While cyber-attacks on organizations have become more complex over the years, basic attacks—such as email phishing— are still effective ways of gaining access to an organization’s sensitive and critical information. While many organizations deploy multiple layers of IT security to protect their systems and data against attack, those protective controls are nullified if an attacker can obtain a valid set of user credentials to the environment.
Multi-Factor Authentication has evolved as the single most effective control to insulate an organization against remote attacks and when implemented correctly, can prevent most threat actors from easily gaining an initial foothold into your organization, even if credentials become compromised.
What is Multi-Factor Authentication?
Multi-Factor Authentication is the process of identifying users by validating two or more “factors,” or characteristics that are unique to that user.
Three different characteristics are often used as factors in the authentication process:
- Something you have
- Something you are
- Something you know
Common implementations of Multi-Factor Authentication include the “something you know” factor (i.e. password) and “something you have” (i.e. one-time passcode sent to your smartphone or provided via a token).
While authentication is the process by which a computer validates the identity of a user (i.e. username and password), Multi-Factor Authentication adds an additional layer of protection and security against one of the most common types of breach—compromised credentials.
Without the added layer of security through Multi-Factor Authentication, it is more difficult to truly verify that the user who accessed the system is who they say they are because passwords are still very easy to guess, crack, or steal.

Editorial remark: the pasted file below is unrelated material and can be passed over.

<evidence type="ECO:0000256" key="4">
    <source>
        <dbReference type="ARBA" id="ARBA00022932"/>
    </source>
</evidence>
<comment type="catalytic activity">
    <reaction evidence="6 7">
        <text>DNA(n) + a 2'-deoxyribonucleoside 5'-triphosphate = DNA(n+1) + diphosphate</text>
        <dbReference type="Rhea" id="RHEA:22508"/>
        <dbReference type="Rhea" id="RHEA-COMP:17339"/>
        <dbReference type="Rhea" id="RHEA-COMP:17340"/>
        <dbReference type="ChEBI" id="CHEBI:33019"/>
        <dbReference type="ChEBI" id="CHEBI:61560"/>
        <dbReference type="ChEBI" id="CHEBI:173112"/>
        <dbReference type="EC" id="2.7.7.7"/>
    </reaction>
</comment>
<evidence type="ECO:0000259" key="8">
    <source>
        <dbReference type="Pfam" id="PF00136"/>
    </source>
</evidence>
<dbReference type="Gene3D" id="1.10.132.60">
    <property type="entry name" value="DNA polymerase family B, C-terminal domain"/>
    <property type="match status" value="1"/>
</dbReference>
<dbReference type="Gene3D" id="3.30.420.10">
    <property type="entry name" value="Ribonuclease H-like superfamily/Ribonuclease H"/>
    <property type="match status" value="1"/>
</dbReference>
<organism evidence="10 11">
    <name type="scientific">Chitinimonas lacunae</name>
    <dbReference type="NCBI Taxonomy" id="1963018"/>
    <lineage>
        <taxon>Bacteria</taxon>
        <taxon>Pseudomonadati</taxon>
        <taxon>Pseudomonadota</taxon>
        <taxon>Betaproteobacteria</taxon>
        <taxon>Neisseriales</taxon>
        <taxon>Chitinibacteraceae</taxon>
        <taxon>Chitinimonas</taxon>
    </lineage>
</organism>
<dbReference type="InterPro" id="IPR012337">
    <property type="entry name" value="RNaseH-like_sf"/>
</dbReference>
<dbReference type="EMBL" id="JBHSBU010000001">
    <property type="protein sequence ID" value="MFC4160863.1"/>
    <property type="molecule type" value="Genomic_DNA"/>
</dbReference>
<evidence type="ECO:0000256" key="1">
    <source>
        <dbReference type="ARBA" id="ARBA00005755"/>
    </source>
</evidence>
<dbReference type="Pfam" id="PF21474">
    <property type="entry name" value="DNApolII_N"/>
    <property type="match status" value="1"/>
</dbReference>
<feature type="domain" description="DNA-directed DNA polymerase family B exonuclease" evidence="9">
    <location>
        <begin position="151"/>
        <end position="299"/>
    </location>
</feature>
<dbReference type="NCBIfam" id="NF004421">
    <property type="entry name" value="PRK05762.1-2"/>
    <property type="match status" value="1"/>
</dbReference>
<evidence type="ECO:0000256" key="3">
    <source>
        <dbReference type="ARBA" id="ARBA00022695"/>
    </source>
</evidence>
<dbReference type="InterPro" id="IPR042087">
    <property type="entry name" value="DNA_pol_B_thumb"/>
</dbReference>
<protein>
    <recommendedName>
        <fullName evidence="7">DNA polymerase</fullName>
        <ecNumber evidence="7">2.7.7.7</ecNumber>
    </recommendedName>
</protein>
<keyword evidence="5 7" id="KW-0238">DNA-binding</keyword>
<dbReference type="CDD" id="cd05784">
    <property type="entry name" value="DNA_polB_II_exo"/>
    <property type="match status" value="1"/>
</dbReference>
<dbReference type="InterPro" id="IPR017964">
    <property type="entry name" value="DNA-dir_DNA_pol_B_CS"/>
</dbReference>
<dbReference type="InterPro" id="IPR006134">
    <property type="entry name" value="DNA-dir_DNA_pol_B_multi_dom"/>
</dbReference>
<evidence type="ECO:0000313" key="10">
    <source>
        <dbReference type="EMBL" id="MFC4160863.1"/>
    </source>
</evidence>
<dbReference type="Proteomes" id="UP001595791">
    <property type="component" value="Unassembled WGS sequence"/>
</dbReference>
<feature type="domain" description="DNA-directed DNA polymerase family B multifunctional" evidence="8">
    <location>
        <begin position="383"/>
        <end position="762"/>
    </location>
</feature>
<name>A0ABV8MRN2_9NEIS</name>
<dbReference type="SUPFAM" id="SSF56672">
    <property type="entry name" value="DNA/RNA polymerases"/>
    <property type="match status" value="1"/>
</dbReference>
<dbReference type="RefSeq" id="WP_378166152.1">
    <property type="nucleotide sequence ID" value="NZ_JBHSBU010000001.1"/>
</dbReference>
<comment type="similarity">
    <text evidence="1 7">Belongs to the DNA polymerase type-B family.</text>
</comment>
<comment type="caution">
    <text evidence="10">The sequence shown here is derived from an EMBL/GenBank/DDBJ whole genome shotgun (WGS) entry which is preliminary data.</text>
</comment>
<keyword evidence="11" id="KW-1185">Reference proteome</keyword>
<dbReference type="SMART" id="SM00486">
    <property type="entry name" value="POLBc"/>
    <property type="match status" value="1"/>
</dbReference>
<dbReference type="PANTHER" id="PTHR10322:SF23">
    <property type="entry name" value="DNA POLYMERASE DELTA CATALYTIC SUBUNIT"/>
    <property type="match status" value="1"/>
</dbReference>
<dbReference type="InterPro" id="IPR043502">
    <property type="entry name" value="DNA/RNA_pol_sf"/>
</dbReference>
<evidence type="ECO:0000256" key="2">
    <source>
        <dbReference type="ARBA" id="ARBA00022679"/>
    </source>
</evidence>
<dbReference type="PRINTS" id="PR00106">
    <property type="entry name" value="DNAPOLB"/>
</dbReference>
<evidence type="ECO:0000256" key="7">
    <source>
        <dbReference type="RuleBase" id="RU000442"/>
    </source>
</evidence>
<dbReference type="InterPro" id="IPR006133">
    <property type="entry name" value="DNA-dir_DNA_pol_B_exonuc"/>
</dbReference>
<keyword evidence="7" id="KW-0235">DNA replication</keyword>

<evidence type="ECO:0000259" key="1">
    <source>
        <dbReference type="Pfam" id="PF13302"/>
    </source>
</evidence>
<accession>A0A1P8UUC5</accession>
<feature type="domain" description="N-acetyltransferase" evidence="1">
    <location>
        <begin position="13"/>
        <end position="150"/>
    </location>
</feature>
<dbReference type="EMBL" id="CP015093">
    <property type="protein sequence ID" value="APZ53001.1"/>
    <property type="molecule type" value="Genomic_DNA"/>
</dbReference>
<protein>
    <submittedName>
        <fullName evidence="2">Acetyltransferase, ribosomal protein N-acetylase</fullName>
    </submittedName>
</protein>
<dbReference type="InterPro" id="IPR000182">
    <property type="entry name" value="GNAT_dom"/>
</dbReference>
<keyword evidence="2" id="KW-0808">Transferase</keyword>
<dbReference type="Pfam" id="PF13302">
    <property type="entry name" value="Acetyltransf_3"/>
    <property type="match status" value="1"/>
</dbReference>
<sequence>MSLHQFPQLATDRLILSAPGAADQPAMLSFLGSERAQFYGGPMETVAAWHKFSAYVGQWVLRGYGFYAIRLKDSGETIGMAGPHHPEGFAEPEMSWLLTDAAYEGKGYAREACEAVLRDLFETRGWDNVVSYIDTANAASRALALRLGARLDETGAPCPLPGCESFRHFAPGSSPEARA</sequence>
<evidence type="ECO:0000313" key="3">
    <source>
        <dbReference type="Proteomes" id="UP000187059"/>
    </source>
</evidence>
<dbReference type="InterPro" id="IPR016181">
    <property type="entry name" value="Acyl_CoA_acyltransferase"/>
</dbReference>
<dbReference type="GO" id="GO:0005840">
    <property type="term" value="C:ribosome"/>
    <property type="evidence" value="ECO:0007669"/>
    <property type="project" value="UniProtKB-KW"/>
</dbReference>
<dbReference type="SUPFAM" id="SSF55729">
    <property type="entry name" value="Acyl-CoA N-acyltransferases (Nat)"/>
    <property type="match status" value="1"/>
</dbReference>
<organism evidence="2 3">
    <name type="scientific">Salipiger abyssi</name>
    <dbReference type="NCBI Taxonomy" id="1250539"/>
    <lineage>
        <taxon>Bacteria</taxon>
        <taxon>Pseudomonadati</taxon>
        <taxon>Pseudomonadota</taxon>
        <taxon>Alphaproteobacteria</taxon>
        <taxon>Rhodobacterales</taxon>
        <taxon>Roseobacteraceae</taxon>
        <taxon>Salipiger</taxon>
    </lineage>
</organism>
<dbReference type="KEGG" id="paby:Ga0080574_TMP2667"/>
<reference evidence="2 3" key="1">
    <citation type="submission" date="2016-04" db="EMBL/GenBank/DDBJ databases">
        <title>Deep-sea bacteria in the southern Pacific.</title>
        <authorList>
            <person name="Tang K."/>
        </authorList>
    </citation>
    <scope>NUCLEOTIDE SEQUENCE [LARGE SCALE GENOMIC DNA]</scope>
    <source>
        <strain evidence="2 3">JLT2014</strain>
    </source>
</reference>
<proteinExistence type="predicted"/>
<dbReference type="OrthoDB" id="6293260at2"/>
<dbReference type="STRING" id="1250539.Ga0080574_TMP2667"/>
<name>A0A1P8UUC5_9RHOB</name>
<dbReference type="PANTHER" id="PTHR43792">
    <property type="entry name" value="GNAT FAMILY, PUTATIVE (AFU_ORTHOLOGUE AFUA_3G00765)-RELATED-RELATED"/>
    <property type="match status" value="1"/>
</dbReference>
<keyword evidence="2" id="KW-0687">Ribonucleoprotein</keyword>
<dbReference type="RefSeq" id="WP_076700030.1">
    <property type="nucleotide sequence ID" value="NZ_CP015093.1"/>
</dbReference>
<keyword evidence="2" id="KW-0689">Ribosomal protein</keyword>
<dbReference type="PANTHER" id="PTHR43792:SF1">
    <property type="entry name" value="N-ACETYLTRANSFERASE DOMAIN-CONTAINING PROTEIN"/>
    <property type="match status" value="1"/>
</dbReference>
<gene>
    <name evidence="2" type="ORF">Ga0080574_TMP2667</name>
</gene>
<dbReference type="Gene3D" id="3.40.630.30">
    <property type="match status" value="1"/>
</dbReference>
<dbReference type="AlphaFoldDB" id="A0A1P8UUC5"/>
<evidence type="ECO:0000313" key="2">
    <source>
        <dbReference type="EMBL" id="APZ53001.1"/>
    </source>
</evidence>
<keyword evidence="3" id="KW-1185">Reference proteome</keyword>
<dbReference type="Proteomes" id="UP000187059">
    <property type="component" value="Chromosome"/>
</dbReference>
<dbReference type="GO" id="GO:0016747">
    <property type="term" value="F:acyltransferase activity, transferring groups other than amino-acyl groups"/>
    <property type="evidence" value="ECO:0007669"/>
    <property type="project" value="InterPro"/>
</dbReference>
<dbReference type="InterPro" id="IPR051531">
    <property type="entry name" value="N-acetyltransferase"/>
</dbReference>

What are the Benefits of Multi-Factor Authentication?
Implementing Multi-Factor Authentication for all users of an organization is one of the most effective ways to prevent unauthorized access to sensitive data. Multi-Factor Authentication, when implemented correctly, can be used to safeguard often overlooked points of authentication, such as email and business applications. Without this extra layer of protection, an attacker can exploit an exposed email account or compromise a poorly-protected application to gain access to additional user information—or even worse, use the compromise as a “foothold” to escalate privileges and gain superuser access to the entire environment.
An often-overlooked benefit of Multi-Factor Authentication is seen when cyber criminals attempt to authenticate to an account with Multi-Factor Authentication enabled, and the targeted employee receives the second authentication factor. The employee, if trained properly, should recognize the compromise and report it to his or her IT department for resolution and further prevention.